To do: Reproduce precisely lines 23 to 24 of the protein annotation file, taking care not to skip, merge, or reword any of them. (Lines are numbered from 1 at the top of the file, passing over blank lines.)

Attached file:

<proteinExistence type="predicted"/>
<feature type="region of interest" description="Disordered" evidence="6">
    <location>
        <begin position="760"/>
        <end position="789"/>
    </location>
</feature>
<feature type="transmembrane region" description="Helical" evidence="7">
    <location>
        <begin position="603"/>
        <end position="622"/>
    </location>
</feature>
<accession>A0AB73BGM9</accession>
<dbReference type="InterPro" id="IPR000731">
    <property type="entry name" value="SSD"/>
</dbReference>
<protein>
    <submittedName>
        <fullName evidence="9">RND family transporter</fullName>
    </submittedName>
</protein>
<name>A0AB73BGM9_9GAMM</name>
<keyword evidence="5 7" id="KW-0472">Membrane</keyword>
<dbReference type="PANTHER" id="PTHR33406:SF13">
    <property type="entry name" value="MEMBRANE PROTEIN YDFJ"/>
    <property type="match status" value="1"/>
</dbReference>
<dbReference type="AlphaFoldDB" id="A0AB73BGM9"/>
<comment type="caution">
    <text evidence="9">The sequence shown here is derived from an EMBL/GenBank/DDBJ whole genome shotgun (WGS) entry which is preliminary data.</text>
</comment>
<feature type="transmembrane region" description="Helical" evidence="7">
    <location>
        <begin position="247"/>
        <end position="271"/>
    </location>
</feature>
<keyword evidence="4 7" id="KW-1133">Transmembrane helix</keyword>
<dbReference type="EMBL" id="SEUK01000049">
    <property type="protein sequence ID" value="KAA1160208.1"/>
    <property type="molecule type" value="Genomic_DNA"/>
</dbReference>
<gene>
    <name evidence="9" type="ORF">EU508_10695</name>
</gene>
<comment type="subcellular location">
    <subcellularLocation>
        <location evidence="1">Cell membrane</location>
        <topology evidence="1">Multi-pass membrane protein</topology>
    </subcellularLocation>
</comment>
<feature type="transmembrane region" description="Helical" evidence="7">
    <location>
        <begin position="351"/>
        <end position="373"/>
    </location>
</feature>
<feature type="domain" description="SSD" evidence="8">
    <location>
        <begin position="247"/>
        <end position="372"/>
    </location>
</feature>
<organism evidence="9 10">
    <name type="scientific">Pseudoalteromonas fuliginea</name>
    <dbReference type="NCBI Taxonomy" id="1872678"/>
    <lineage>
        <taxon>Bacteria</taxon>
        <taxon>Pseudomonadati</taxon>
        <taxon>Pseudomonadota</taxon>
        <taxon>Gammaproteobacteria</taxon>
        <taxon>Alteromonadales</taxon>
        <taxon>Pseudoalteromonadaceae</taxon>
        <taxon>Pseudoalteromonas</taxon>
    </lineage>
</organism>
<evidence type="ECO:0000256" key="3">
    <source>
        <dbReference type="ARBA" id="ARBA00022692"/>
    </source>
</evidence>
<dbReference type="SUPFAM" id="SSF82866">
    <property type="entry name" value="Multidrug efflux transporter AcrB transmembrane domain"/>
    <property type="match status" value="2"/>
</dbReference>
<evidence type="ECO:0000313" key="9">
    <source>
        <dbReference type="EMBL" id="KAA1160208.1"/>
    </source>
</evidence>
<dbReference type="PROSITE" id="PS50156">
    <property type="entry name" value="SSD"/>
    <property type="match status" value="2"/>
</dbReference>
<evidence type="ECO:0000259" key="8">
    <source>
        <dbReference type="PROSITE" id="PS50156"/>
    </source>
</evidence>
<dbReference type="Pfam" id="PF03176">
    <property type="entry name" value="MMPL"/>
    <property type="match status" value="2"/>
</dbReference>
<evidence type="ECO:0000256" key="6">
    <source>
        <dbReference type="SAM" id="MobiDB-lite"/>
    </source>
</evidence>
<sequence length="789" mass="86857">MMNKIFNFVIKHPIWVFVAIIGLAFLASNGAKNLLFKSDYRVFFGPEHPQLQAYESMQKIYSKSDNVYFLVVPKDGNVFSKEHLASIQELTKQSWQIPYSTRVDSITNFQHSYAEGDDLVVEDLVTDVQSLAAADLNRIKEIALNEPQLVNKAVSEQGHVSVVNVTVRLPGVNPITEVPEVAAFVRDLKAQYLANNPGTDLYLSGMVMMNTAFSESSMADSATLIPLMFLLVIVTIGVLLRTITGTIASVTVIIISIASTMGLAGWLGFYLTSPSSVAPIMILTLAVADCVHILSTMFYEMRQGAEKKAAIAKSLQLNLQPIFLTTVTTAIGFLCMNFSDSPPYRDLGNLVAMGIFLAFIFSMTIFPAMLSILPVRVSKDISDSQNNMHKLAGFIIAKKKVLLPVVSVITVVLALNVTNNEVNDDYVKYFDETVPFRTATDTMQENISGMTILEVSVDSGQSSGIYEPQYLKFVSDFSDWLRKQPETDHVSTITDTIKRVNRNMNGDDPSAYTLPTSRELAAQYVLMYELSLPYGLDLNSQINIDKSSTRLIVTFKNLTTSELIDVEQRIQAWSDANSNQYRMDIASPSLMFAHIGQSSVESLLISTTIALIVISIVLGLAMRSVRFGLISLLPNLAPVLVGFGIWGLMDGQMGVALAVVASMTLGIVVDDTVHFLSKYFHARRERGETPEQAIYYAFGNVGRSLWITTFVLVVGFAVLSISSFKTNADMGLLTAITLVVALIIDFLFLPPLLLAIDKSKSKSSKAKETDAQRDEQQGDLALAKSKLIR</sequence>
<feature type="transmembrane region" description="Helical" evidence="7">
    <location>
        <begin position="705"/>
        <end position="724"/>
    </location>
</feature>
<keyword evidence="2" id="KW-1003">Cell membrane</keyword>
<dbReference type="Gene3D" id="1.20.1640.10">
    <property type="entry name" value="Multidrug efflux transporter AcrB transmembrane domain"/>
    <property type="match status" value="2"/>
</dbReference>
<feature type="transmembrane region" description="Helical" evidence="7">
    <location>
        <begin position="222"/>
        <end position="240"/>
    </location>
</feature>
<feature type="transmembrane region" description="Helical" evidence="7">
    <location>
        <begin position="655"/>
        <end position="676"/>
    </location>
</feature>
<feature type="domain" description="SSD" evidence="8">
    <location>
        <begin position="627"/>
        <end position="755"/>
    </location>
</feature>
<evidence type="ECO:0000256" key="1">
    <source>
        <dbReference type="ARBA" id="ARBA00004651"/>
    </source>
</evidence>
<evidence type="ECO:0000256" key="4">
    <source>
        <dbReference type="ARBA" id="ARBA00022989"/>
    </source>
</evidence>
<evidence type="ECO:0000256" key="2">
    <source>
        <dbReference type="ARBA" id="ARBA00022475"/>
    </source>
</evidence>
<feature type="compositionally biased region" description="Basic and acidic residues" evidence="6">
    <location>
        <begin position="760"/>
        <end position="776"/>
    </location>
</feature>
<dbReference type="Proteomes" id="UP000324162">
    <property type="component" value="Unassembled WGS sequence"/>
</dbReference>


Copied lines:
<name>A0AB73BGM9_9GAMM</name>
<keyword evidence="5 7" id="KW-0472">Membrane</keyword>